• Will Participation in a Music Pullout Program Bring

    Down My Child's Grades?

    Research says NO.
     

    Groff(1963) was the pioneer in studying the effects of music pullout programs on academic

    achievement. His study determined that participating instrumental music students did not differ

    in total academic achievement from non-participating students despite absence from class.

     

    Freidman (1960) studied the effect of instrumental students missing regular classroom

    instruction in reading and mathematics. The researcher concluded that the loss of regular

    classroom time did not hinder achievement on the Stanford Achievement test. In fact, a

    significant difference in reading scores was observed, favoring instrumental musicians.

     

    Kvet(1985) compared reading, language, and math achievement of sixth graders and found "no

    significant difference in achievement between students who are excused from regular classroom

    activities for the study of instrumental music and students not studying instrumental music."

    (Kvet, p.45)

     

    Circle(1983), music supervisor of the Shawnee Mission School District, determined that test

    scores of the instrumental students were higher in both math and in reading. After comparing

    scores of participants and non-participants on the Iowa Test of Basic Skills, Circle believes that

    participation in the music program increases students' achievement.

     

    Holmes(1989) conducted a three-year comparison study of fifth grade participants' and nonparticipants'

    scores on the Comprehensive Test of Basic Skills. Holmes found that music

    students continually surpassed their non-participant peers in academic achievement.

     

    Dreyden(1992) studied fifth grade students' achievement on the Comprehensive Tests of Basic

    Skills in Kansas. When comparing students involved in a music pullout program to students not

    involved in the music pullout program, the results showed that "excusing elementary students

    from regular classroom activities does not negatively affect achievement in math or reading."

    (Dreyden, p. 72)

     

    Wallick (1995) compared Ohio Proficiency Test Results of fourth graders participating in a

    string pullout program to those of matched ability who were not participating in the music

    pullout program. The results favored string students' achievement in reading and in citizenship

    and there was no significant difference between the two groups in writing or math sections.

     

     

    Akin, Jeane. 1987. A Study of Evidence That Music Education is a Positive Factor in K-8 Student Academic

    Achievement. Available: http://geocities.com/Athens/2405/pullouts.html [1999, July 7]

    Circle, David. 1989. Pulling Your Child for Music Lessons Does Not Hurt Grades. Available:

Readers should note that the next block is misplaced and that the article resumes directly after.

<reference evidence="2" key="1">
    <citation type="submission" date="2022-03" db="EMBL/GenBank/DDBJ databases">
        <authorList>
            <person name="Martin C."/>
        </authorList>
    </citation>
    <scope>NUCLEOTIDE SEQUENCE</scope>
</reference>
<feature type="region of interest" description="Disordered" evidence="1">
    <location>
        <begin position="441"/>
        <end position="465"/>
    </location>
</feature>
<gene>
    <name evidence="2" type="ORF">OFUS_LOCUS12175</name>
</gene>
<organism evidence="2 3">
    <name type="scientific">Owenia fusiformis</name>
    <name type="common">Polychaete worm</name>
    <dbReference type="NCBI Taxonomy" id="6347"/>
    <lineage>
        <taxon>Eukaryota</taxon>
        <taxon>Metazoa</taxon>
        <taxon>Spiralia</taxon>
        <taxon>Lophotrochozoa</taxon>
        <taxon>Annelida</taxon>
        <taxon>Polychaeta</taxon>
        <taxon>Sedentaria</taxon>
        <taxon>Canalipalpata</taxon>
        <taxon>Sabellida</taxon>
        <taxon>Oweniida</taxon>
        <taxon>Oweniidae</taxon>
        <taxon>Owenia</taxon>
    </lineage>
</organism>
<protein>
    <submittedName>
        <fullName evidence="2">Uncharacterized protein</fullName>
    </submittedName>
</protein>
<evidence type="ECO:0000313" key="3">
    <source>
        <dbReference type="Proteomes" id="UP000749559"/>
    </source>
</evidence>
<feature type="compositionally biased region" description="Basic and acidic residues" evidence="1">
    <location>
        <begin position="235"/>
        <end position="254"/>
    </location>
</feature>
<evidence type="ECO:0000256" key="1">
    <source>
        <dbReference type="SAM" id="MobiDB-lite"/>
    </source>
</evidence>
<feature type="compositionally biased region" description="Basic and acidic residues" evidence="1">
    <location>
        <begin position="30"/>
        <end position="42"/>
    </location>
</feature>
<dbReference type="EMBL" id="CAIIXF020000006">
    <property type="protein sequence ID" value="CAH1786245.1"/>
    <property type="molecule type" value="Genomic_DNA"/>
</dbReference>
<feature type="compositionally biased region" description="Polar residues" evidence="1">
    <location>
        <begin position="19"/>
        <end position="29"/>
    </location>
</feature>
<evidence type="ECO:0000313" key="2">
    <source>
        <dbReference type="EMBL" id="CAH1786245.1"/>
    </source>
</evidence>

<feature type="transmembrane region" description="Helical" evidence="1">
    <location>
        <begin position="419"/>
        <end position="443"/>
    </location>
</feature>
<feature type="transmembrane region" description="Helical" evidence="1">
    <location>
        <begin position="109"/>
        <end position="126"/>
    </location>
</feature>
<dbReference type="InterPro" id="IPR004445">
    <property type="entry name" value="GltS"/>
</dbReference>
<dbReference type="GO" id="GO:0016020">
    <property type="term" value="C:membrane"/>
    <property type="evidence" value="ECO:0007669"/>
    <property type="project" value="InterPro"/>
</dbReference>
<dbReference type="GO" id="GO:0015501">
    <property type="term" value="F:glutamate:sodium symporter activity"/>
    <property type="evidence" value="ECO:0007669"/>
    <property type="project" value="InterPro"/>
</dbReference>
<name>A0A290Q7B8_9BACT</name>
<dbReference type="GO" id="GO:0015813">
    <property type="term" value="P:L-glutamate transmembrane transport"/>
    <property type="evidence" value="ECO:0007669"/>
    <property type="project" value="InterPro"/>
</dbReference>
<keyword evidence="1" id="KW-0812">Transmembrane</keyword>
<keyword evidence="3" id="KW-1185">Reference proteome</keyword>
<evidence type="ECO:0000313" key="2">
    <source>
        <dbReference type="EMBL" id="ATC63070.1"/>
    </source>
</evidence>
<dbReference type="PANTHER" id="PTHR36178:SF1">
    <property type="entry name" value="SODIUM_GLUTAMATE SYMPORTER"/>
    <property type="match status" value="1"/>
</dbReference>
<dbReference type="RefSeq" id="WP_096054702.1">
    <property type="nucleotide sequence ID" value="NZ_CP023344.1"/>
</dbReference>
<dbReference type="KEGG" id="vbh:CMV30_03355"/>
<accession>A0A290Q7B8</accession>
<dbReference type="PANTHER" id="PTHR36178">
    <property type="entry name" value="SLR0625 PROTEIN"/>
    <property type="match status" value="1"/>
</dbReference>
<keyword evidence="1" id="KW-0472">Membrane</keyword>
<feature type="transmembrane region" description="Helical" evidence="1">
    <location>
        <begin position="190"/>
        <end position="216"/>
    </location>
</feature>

http://geocities.com/Athens/2405/pullouts.html [1999, July 7]

    Davis, Holly S. Effects of Absence and Cognitive Skills Index on Various Achievement Indicators. A Study of ISTEP

    Scores, Discrepancies, and School-Based Math and English Tests of 1997-1998 Seventh Grade Students at Sarah

    Scott Middle School, Terre Haute, Indiana. (ERIC Document Reproduction Services No. ED 423 302).

    Dryden, Susannah. 1992. The Impact of Instrumental Music Instruction on the Academic Achievement of Fifth

    Grade Students. (ERIC Document Reproduction Services No. ED 368 634).

    Friedman, B. 1960. An Evaluation of the Achievement in Reading and Arithmetic of Pupils in Elementary School

    Instrumental Music Classes. Dissertation Abstracts International.

    Gillespie, Robert. 1992, Spring. The Elementary Pull-Out Crisis: Using Research Effectively. American String

    Teachers Journal. Available: http://www.menc.org/publications/articles/academic/asta.htm [1999, July 7]

    Holmes, David Monroe. 1997. An Examination of Fifth Grade Instrumental Music Programs and Their

    Relationships With Music and Academic Achievement (Band). Dissertation from University of Washington.

    Kestrom, Joyce M. The Unstopped Power of Music: Its Role in the Curriculum and Its Effect on Academic

    Achievement. NASSP Bulletin, April 1998, pp. 34-43.

    Kvet, Edward J. Excusing Elementary School Students from Regular Classroom Activities for the Study of

    Instrumental Music: The Effects on Sixth Grade Reading, Language, and Mathematics Achievement. Journal of

    Research in Music Education, Spring 1985, pp. 45-54.

    Rauscher, Frances, et al. 1995, May-June. Does Music Make You Smarter? PTA Today, pp. 8-9.

    Wallick, Michael. 1995. A Comparison Study of the Ohio Proficiency Test Results Between Fourth-Grade Spring

    Pullout Students and Those of Matched Ability. Available:

    http://www.menc.org/prublications/articles/academic/wallick.htm [1999, July 7]

    Zanutto, Daniel Raymond. 1997. The Effects of Instrumental Music Instruction on Academic Achievement (High

    School Students). Dissertation from University of California-Davis.